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article imageReview: ‘Doctor Sleep’ shines bright in a world of scary ghouls Special

By Sarah Gopaul     Nov 18, 2019 in Entertainment
‘Doctor Sleep’ is a purposeful follow-up to ‘The Shining’ in which a grown Danny must help an even more powerful teenager stand against a gang of soul-feeders.
While studios continue to remake decades-old classics, there is growing popularity in producing follow-up narratives that build on rather than retell the original. It certainly helps if the source writer saw fit to revisit the characters in a new novel. With the incentive of adapting another of Stephen King’s books for the screen and an interesting story to share with a wider audience, The Shining sequel hit theatres. Doctor Sleep is an extension of the first tale as it picks up a few decades in the future, i.e. our present.
Danny Torrance and his mother survived his father’s attacks, but the trauma left its mark. Moreover, even as the boy tried to forget what happened, the spirits of the Overlook Hotel continued to be drawn to his shine. As an adult, Danny (Ewan McGregor) is an alcoholic with poor moral judgement. He drinks to suppress his abilities and doesn’t have any lasting connections with people. When he’s drawn to a small town for a new start, he finds more than his sobriety. He opens a psychic link with Abra Stone (Kyliegh Curran), a young girl who shines even brighter than him. But there are other things that feed on that energy. Led by Rose the Hat (Rebecca Ferguson), a band of immortal travellers wander the country in search of special people so they can extract their “steam” and prolong their own lives.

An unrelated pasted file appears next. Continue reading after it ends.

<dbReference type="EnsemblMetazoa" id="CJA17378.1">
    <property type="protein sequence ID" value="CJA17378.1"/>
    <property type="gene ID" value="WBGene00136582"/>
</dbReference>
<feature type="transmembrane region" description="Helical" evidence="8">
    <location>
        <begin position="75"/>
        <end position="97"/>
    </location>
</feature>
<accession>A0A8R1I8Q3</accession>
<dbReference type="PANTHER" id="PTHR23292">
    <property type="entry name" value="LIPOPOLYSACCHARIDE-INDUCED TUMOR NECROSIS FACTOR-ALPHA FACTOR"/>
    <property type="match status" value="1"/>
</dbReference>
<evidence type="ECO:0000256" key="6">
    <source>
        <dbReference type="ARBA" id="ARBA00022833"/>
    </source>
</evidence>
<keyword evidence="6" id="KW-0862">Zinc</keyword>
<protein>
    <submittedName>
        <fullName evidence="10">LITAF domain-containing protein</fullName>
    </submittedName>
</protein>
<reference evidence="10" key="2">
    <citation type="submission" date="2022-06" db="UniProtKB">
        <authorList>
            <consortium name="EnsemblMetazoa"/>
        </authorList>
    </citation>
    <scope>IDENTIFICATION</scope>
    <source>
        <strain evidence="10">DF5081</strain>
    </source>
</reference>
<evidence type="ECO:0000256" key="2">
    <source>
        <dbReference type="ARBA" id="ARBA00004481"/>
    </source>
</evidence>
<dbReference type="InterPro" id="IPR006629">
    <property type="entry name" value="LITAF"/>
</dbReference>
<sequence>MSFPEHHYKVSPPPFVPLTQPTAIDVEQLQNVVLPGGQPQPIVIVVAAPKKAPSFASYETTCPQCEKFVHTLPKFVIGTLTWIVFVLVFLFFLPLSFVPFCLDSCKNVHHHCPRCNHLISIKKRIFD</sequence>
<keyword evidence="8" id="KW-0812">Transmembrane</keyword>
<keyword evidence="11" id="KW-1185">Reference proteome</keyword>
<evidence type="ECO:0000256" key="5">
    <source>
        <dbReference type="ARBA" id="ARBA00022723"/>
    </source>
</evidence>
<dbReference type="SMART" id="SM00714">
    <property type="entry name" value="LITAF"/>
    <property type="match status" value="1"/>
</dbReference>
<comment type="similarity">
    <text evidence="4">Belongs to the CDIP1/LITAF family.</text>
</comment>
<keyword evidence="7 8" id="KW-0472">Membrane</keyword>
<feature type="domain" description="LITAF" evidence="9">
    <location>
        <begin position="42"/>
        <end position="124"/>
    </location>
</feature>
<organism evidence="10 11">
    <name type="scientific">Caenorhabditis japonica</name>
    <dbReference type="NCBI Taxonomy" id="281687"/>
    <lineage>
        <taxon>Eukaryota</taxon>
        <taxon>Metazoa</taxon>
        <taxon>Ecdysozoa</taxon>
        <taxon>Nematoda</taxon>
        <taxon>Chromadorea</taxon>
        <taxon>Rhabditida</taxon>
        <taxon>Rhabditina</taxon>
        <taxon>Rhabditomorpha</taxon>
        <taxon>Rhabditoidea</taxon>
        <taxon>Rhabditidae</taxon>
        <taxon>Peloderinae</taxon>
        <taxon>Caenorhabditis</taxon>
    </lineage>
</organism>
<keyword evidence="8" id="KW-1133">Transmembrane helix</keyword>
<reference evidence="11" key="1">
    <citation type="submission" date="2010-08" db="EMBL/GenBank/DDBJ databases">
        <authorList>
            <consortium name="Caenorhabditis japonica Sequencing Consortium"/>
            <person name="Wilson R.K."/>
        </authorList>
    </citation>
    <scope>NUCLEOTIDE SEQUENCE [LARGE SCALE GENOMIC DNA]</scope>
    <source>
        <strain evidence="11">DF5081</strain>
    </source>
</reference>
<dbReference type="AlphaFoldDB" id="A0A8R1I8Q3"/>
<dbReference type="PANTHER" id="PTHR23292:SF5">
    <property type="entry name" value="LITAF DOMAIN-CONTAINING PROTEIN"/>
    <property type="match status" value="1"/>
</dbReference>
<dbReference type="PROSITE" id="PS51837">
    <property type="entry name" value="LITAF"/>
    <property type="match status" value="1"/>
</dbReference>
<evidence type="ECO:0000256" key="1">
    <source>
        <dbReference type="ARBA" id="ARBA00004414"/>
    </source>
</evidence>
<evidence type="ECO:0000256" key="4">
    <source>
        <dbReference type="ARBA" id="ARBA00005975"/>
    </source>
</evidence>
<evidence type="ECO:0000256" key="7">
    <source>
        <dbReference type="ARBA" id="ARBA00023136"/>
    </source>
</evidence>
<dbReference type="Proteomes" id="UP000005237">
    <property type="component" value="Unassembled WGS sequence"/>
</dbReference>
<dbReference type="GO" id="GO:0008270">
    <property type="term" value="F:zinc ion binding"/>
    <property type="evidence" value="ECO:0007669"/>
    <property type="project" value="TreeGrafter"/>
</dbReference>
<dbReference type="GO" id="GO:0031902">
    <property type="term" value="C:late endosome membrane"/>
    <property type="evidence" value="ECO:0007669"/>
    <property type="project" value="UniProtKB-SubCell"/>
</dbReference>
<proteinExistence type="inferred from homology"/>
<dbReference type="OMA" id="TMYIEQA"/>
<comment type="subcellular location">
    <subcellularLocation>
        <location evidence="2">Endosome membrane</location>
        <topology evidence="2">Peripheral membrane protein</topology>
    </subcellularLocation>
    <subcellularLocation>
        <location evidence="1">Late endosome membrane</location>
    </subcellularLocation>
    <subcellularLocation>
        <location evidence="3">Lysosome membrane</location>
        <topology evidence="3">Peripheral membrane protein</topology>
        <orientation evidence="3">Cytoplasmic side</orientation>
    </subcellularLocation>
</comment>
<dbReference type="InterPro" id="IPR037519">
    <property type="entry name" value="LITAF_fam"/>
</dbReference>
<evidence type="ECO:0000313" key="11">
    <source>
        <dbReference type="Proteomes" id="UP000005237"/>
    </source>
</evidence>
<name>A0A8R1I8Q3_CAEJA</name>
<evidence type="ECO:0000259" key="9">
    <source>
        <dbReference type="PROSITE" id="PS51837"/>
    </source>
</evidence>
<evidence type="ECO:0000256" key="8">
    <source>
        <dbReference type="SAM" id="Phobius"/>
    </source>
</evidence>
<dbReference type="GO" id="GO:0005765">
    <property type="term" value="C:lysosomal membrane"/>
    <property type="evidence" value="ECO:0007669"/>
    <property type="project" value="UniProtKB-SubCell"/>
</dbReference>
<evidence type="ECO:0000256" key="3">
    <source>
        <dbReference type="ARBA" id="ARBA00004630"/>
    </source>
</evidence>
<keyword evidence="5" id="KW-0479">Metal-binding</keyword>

This movie builds a brilliant new narrative around the shine that introduces greater power and more supernatural elements. Audiences already know Danny’s light is bright, but Abra eclipses him and all those she encounters. She accidentally stumbles on Rose, but is strong enough to escape any traps she might set. In fact, the two are so evenly matched — in spite of their vast difference in age and experience — that it’s not always clear who’s the cat and who’s the mouse in their chases. Rose is repeatedly flabbergasted by Abra’s abilities… which only makes her desire her more as the fiend cannot even foresee how long such power could sustain them.
“Ka” plays a significant role in this narrative and signs of it are sprinkled throughout. While the first film was about addiction, this movie begins there but comes full-circle to Danny’s recovery. In this state of sobriety, he can face his father’s demons as well as his own and try to overcome them. In addition, Danny can payback the universe for introducing him to Dick Hallorann by offering to help Abra with her shine and the predators who’ve targeted her light. The Overlook Hotel was at the centre of the first tale, but it still comes into focus multiple times throughout this story, once again bringing Danny back to the beginning.
The first half of the movie is a bit slower as Danny hits rock bottom and starts on the road to sobriety with the help of a man who sees the goodness hidden inside him. However, this is necessary to get Danny to a place where he is strong enough to help and support Abra. The film also uses this time to introduce audiences to the new characters with get-to-know-you demonstrations of their powers. Thus, when the first ritual murder is committed on-screen, its violence and bloodshed are jarring. This sets up the rest of the narrative, which includes a number of intense and sometimes grotesque sequences.
All of the performances are excellent as McGregor seems to fully understand Danny’s path, which began in Stanley Kubrick’s film. In the meantime, Curran is excellent as a young woman ready to embrace her power and fight back rather than hide and hope for the best. The actors selected to extend the performances of Shelley Duvall, Danny Lloyd, Jack Nicholson and the hotel’s many spectres are physically fit for the roles, though the voice impression of the man replacing Nicholson still needed a little work.
Writer/director Mike Flanagan does an excellent job aligning his picture with Kubrick’s and creating an eerie atmosphere outside of the inherently creepy hotel, while also adding a whole new chapter to the Shining saga. Moreover, King fans may find some catharsis with Flanagan’s ending as he recreates a scene many thought missing from the original film.
Director: Mike Flanagan
Starring: Ewan McGregor, Rebecca Ferguson and Kyliegh Curran
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